PCR (polymerase chain reaction) tests are a fast, highly accurate way to diagnose certain infectious diseases and genetic changes. The tests work by finding the DNA or RNA of a pathogen or abnormal cells in a sample.
PCR tests can find evidence of disease in the earliest stages of infection. Other tests may miss early signs of disease because there aren't enough viruses, bacteria, or other pathogens in the sample, or your body hasn't had enough time to develop an antibody response. You can also visit nolacovidtesting.com/ to know more about corona testing.
Image Source: Google
PCR tests can detect disease when there is only a very small amount of pathogens in your body. These PCR tests generally work by:
Taking a sample of blood, saliva, mucus, or tissue
The sample will contain your own DNA and possibly the DNA of a pathogen or cancer cell.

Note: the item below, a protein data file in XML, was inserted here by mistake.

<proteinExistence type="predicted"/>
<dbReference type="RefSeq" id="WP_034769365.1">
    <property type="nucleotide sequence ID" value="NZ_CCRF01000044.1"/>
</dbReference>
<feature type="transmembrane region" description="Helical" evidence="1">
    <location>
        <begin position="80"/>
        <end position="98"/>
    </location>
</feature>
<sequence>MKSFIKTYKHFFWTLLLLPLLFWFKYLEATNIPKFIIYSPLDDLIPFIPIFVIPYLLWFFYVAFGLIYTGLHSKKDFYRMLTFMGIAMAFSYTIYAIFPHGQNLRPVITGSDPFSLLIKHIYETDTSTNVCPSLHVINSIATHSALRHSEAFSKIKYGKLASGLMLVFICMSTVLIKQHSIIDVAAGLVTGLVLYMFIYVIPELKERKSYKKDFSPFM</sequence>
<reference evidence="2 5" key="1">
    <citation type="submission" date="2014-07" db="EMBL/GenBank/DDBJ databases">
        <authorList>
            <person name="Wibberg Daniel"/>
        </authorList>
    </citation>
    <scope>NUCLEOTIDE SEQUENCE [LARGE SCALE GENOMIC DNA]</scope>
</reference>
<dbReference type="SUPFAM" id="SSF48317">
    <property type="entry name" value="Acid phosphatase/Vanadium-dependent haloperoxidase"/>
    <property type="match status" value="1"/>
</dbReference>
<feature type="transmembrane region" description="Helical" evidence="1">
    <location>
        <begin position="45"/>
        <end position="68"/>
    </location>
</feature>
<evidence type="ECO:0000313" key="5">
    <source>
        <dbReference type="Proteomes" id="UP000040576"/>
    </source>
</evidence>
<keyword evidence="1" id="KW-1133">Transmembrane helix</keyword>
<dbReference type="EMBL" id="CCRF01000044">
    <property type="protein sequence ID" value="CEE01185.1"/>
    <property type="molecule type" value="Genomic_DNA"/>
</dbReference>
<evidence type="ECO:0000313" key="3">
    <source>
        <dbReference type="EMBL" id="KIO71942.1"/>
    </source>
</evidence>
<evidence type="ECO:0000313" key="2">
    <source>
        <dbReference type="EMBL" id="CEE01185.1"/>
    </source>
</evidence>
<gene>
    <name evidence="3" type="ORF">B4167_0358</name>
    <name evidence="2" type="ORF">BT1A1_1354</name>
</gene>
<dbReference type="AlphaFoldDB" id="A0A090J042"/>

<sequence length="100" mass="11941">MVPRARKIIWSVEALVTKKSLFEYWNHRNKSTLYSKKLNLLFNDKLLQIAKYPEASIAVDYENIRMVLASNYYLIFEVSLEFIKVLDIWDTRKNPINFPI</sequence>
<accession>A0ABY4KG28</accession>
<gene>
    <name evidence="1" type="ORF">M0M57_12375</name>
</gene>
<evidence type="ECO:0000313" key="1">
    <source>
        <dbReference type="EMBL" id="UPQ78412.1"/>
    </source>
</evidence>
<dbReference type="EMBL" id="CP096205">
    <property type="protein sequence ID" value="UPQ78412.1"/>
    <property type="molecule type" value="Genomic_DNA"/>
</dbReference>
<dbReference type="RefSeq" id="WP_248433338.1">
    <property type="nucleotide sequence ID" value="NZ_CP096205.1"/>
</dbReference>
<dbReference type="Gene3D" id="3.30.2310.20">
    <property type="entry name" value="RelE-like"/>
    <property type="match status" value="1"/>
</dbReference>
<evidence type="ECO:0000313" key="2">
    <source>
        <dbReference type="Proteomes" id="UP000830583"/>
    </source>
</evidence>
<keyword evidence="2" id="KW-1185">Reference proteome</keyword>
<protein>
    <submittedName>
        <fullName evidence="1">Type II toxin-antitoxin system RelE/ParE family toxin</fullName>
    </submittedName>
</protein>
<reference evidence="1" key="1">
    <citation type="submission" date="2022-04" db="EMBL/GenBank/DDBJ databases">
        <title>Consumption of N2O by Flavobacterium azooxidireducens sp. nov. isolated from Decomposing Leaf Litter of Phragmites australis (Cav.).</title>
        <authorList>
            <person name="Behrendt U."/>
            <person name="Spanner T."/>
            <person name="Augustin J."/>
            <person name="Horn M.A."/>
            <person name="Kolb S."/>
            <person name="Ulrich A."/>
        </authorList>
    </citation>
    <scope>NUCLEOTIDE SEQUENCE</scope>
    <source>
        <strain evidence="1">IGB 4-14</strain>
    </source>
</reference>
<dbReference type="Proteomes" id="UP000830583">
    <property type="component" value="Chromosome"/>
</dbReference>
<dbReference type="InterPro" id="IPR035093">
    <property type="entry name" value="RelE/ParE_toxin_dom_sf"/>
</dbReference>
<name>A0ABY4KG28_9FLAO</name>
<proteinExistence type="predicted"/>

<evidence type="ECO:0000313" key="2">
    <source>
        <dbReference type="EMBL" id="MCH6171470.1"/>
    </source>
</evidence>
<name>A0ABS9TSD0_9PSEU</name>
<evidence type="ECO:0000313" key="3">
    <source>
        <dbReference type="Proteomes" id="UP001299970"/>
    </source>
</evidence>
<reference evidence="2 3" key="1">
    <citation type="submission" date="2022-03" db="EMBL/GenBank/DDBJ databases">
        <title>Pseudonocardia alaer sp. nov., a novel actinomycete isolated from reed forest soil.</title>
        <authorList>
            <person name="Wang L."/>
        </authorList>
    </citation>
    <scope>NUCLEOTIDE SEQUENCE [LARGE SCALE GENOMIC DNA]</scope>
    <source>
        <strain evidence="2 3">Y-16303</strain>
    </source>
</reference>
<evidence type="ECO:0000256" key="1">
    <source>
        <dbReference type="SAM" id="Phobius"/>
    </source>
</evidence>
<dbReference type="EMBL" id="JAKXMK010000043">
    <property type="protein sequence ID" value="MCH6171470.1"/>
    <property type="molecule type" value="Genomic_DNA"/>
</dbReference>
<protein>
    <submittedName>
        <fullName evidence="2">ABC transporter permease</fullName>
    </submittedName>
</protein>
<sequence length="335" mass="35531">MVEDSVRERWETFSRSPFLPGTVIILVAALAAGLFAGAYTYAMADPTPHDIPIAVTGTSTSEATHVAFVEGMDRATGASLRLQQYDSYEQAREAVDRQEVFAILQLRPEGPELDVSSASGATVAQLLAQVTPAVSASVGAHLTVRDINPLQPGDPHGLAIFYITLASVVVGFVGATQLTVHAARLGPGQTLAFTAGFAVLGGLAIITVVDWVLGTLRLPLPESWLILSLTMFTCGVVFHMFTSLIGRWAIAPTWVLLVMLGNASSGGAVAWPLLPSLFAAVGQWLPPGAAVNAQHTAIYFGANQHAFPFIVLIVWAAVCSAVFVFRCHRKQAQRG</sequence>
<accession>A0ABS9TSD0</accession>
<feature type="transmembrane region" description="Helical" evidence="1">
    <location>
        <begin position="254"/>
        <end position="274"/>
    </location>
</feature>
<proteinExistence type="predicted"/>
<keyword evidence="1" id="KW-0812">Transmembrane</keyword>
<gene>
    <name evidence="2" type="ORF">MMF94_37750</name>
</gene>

The sample is put in a special machine. An enzyme called polymerase is added to the sample. This causes the sample to produce copies.
The copying process is repeated multiple times. After about an hour, billions of copies are made. If a virus or pathogen is present, it will be indicated on the machine.
During a PCR test, a small amount of genetic material in a sample is copied multiple times. The copying process is known as amplification. If there are pathogens in the sample, amplification will make them much easier to see.
PCR tests are considered the best and most effective method for identifying many infectious diseases, including COVID-19 and Ebola. And because they are often able to make diagnoses before symptoms of infection occur, PCR tests play a crucial role in preventing the spread of diseases.